Aphasia – Treatment
effectiveness and evidence
based practice
Treatment Efficacy
• Efficacy: improvements in an individuals
communication as a result of clinical
interventions provided by an SLT
• Difficult to combine results of studies due to
differing:
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Aetiologies
Methodologies
Types and severity of aphasia
Nature of treatment
Enderby and Emerson 1995
Systematic Reviews
• A scientific tool that can be used to
appraise, summarise, and communicate
the results and implications of otherwise
unmanageable quantities of research
• Brings together separately conducted
studies and synthesise their results
• E.g. Cochrane Database
Meta-analysis
• A specific statistical strategy for
assembling the results of several studies
into a single estimate
• Systematic reviews may or may not
include meta-analysis, depending on
whether the studies are similar enough so
that combining their results is meaningful
• Strictly speaking a meta-analysis is an
optional component of a systematic
review. Not inter-changable words!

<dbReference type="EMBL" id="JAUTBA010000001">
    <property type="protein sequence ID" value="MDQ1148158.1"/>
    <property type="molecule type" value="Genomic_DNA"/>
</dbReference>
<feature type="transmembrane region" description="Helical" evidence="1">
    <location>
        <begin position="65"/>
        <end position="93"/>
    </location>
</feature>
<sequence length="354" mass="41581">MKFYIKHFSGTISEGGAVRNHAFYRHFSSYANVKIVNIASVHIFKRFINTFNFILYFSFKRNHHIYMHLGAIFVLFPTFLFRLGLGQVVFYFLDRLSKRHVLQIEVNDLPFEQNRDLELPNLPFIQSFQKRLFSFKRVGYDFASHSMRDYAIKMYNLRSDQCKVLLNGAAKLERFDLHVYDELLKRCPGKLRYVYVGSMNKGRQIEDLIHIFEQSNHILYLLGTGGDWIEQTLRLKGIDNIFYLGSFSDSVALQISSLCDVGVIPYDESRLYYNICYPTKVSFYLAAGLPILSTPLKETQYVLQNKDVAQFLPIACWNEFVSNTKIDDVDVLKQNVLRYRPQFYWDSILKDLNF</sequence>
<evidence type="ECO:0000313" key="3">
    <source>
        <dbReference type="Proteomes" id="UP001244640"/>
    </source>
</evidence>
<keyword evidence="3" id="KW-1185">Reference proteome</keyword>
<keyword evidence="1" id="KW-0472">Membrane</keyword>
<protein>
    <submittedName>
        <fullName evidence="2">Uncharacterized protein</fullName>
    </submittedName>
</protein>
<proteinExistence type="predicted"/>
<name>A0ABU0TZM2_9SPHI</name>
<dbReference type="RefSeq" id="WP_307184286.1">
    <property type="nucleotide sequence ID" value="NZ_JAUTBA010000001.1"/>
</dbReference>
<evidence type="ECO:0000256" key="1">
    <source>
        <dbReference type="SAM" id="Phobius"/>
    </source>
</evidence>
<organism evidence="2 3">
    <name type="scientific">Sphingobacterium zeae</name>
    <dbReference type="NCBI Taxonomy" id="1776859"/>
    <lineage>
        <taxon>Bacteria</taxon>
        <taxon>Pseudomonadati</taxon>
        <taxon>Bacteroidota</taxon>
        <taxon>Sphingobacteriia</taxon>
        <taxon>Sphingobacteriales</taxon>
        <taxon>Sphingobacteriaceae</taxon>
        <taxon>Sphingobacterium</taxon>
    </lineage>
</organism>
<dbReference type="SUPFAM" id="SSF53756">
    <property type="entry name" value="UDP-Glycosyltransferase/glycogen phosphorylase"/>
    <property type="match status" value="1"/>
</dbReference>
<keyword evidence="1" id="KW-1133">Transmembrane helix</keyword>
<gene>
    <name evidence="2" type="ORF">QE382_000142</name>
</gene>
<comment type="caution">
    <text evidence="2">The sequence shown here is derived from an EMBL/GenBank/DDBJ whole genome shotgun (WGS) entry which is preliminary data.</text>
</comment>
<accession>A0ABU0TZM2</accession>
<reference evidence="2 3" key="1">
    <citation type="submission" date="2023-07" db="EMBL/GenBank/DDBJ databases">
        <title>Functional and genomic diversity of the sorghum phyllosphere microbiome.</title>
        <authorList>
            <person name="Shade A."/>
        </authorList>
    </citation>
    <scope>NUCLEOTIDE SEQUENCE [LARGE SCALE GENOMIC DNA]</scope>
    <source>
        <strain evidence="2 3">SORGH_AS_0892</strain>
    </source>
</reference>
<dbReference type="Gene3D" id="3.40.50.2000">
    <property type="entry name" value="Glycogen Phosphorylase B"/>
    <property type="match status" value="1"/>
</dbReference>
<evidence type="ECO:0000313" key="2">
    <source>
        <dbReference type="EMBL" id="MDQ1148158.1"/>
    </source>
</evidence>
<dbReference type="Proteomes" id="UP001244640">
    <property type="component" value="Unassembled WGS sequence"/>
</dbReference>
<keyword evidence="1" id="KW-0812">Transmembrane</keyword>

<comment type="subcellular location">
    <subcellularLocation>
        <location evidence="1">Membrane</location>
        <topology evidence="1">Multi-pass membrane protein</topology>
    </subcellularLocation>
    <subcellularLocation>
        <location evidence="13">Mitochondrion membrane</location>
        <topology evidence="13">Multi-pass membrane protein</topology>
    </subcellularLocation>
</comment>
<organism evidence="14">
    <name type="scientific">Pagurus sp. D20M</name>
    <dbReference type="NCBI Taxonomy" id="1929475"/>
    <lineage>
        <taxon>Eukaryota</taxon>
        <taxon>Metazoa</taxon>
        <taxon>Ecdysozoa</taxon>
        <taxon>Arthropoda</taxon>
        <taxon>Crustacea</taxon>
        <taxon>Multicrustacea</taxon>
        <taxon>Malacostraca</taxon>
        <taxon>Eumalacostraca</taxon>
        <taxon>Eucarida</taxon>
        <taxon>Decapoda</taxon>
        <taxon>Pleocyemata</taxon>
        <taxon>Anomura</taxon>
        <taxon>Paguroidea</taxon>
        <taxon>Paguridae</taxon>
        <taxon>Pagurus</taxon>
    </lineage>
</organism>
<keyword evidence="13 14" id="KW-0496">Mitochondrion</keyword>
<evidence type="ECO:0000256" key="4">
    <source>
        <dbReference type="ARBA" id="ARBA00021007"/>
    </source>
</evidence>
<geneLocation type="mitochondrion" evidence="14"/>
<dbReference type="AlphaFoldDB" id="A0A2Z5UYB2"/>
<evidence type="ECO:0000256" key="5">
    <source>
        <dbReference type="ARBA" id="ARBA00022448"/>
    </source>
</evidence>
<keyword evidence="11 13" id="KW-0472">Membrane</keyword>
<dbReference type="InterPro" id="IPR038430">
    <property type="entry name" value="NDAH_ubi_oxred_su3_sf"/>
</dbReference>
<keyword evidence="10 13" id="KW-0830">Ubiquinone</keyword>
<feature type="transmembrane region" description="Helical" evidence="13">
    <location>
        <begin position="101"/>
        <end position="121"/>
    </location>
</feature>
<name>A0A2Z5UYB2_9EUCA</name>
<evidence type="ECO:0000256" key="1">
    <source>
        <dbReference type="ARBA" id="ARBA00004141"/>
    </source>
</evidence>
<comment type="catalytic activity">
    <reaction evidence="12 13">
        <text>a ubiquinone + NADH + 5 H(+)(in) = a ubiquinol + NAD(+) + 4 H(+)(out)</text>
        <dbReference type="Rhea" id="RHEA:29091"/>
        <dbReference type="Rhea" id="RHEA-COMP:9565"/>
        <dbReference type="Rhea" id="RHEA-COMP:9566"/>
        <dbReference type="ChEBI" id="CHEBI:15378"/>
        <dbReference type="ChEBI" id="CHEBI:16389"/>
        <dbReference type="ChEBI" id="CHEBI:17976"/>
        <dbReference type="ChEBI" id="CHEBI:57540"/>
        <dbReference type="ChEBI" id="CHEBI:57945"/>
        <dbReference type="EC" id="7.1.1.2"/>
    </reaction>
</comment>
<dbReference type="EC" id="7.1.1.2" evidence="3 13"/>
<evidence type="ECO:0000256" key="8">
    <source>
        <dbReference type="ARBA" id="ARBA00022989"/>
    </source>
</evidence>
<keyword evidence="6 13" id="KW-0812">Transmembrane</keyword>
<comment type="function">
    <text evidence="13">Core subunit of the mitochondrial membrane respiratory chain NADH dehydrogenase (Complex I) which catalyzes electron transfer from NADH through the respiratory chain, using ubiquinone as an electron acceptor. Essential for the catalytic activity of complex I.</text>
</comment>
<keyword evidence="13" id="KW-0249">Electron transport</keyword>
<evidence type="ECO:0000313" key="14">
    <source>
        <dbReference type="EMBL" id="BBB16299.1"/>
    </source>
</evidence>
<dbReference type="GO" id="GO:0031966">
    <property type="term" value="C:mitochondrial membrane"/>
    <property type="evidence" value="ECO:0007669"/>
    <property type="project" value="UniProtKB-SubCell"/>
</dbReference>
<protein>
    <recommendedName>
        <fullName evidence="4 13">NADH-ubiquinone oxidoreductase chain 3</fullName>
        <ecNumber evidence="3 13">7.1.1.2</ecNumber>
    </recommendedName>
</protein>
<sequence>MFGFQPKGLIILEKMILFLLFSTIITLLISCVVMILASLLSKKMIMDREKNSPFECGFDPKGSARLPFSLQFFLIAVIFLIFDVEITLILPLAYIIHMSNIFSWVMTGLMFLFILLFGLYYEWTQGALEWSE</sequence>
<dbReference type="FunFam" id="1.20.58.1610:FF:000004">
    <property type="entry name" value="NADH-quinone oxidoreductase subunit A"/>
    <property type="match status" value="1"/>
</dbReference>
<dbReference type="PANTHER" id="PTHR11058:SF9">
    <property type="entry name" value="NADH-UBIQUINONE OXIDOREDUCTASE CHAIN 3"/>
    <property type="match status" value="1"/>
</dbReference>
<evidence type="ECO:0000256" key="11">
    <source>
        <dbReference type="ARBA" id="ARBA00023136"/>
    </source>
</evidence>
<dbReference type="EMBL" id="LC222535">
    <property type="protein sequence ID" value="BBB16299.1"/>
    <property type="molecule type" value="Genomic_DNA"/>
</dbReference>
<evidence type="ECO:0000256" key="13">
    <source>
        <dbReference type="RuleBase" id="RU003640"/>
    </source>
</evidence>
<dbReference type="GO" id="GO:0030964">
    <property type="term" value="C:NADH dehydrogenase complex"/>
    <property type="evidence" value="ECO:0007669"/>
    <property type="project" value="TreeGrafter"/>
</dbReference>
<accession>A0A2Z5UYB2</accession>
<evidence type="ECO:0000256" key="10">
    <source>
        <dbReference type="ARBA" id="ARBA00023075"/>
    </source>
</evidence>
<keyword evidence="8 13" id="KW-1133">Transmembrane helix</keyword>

Cochrane Systematic Reviews
• Kelly, Brady and Enderby (2010)
• 30 RCT’s (involving 1840 participants)
comparing:
– SLT v’s no SLT
– SLT versus social support or stimulation
– One SLT intervention v’s another intervention
• In general, trials randomised small numbers
across a range of characteristics (age, time
since stroke, and severity), interventions and
outcomes
Kelly, Brady and Enderby (2010)
• Concluded some indication for the effectiveness
of SLT for those with aphasia following stroke
(as compared with Enderby 2006b).
• Intense SLT was favoured over conventional
SLT
• Therapist-trained and supervised volunteers as
effective as provision by a professional
• Insufficient evidence for effectiveness of specific
treatment approaches
Systematic Reviews
• Greener, Enderby and Whurr (2006b)
– RCT’s for behavioural treatments for Aphasia
by SLT’s
– 12 studies met criteria
– All had limitations in methodology, and
incompleteness in which operational
definitions and outcomes were
communicated.
– Concluded RCT’s had neither demonstrated
efficacy nor lack of efficacy
Cochrane Review
• Greener, Enderby and Whurr (2010)
– Assessed the effects of drugs on language abilities
for people with aphasia
– Particularly examined Piracetam – drug which
improves memory, cognition, attention, concentration,
motivation
– Has reportedly shown improvements in post stroke
aphasia in some studies
– 10 trials included
– Weak evidence that patients were more likely to have
improved on language measures at the end of the
trial with piracetam
Meta-analysis
• Greenhouse et al (1990)